A strong magnitude 6.2 aftershock hit Ecuador’s already devastated Pacific coast before dawn on Wednesday.
The tremor saw shaken residents pouring once again into the streets, fearful of yet more damage following the deadly 7.8 earthquake at the weekend.
The latest big tremor, which followed several hundred aftershocks from Saturdays quake, hit 25 km (15 miles) off the island of Muisne on the northwest coast at a depth of 15 km (9 miles), the U.S. Geological Survey said.
Yahoo News reports:
It was the strongest aftershock yet following Saturday’s magnitude-7.8 quake that killed more than 500 people. Some people in Portoviejo abandoned their homes, even those with no apparent damage, and headed through the night toward a former airport where temporary shelters have been set up.
Meanwhile, scenes of mourning multiplied all along Ecuador’s normally placid Pacific coastline as people began burying loved ones and hope faded that more survivors will be found. Funeral homes were running out of caskets, and local governments were paying to bring in coffins from other cities.
In the small town of Montecristi, near the port of Manta, two children were among those buried Tuesday. They were killed with their mother while buying school supplies when the big quake struck.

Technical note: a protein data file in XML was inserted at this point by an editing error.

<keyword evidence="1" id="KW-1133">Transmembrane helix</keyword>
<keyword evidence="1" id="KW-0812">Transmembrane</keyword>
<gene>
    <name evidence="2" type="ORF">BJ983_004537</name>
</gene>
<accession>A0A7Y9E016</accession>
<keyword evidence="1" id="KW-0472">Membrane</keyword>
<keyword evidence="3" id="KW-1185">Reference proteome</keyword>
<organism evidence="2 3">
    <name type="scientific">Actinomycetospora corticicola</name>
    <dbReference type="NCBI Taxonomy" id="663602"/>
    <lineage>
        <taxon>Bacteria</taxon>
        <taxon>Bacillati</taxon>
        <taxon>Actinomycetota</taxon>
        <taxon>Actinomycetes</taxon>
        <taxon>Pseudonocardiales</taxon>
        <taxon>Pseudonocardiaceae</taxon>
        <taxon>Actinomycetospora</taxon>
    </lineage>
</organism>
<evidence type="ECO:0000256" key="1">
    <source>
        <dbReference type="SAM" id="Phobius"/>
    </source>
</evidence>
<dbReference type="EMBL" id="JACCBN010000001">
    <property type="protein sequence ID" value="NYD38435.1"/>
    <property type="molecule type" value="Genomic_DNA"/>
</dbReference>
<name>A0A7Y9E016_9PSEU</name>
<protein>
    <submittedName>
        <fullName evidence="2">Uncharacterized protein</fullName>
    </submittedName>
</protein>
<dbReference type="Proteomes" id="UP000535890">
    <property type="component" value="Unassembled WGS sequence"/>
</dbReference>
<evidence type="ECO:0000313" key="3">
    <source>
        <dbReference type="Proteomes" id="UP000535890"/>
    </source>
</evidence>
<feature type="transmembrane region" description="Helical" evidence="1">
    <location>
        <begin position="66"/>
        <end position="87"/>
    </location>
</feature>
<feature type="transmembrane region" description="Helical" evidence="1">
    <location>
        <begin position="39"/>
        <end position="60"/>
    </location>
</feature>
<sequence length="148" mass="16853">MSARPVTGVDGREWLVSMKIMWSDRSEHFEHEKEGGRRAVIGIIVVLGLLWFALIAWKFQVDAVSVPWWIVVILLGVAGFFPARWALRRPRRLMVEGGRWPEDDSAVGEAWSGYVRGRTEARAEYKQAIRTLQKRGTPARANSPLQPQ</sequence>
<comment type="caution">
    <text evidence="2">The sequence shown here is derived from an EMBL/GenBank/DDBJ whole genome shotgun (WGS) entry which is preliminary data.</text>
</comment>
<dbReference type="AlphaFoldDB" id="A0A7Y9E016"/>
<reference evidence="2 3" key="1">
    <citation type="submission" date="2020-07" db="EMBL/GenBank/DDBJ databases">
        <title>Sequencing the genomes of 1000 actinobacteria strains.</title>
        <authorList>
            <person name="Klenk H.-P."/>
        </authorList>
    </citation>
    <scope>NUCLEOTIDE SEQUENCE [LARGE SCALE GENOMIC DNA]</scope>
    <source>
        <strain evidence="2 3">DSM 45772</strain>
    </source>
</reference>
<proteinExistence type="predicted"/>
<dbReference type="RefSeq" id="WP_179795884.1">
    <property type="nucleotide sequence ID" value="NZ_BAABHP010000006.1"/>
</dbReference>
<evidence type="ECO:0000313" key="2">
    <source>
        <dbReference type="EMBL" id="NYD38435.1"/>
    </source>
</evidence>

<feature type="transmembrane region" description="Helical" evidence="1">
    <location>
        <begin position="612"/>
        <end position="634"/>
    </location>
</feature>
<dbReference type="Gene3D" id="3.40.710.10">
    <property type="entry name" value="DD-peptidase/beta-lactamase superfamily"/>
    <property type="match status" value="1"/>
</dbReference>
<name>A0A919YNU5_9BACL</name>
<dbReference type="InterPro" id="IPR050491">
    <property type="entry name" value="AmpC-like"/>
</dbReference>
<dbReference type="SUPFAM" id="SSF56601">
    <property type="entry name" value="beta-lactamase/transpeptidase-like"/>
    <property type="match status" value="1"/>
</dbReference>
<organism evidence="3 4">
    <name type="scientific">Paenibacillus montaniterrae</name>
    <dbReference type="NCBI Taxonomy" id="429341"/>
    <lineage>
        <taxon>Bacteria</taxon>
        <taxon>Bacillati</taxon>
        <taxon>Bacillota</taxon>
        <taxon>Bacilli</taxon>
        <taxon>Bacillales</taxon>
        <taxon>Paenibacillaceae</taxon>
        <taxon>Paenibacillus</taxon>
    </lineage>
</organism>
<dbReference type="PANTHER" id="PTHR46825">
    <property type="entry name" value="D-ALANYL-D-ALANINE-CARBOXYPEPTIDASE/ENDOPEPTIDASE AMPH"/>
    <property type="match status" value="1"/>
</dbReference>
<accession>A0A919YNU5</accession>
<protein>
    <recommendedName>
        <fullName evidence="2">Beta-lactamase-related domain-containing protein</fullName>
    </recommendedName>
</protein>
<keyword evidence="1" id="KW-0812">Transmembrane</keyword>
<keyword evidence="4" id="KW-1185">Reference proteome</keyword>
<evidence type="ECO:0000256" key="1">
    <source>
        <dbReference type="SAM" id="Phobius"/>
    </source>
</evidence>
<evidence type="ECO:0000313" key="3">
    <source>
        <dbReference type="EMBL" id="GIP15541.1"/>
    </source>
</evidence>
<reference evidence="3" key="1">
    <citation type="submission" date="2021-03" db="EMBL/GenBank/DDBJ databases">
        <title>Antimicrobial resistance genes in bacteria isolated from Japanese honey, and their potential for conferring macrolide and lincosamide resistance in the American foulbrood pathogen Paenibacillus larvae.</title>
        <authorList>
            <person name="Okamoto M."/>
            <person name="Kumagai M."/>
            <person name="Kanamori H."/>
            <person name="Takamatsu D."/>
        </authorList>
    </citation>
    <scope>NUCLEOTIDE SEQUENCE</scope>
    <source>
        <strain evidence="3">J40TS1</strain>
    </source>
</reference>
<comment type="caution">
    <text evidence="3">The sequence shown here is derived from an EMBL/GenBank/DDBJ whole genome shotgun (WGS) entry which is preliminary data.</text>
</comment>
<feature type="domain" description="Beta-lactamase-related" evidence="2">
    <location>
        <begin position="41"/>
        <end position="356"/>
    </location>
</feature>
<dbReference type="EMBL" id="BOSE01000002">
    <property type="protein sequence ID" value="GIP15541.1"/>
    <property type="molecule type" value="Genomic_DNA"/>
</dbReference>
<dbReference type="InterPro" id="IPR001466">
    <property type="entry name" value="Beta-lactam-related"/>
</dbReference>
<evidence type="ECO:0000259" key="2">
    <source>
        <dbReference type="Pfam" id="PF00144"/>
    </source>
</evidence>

The funeral had to be held outside under a makeshift awning, because the town’s Roman Catholic church was damaged and unsafe. Family members wailed loudly and one man fainted as the children were laid to rest in an above-ground vault.
The government put the death toll at 553 on Wednesday — up from a previous official toll of 525 — but officials expected more bodies to be found. At least 100 people remain missing and another 4,600 injured. At least 11 foreigners among the dead, including two Canadians and three Cuban doctors who had been on a medical mission to Ecuador.
The final toll could surpass casualties from earthquakes in Chile and Peru in the past decade.
Among the survivors, the situation was growing increasingly tense. While humanitarian aid has been pouring in from around the world, distribution is slow. In Manta on Wednesday, residents waited for hours under the tropical midday sun for water and food supplies. The army kept control behind fenced barricades.
Yet even as grief mounted, there were glimmers of hope.
In several cities, rescuers with sniffer dogs, hydraulic jacks and special probes that can detect breathing from far away continued to search for survivors among the rubble. At least six were found in Manta early Tuesday.
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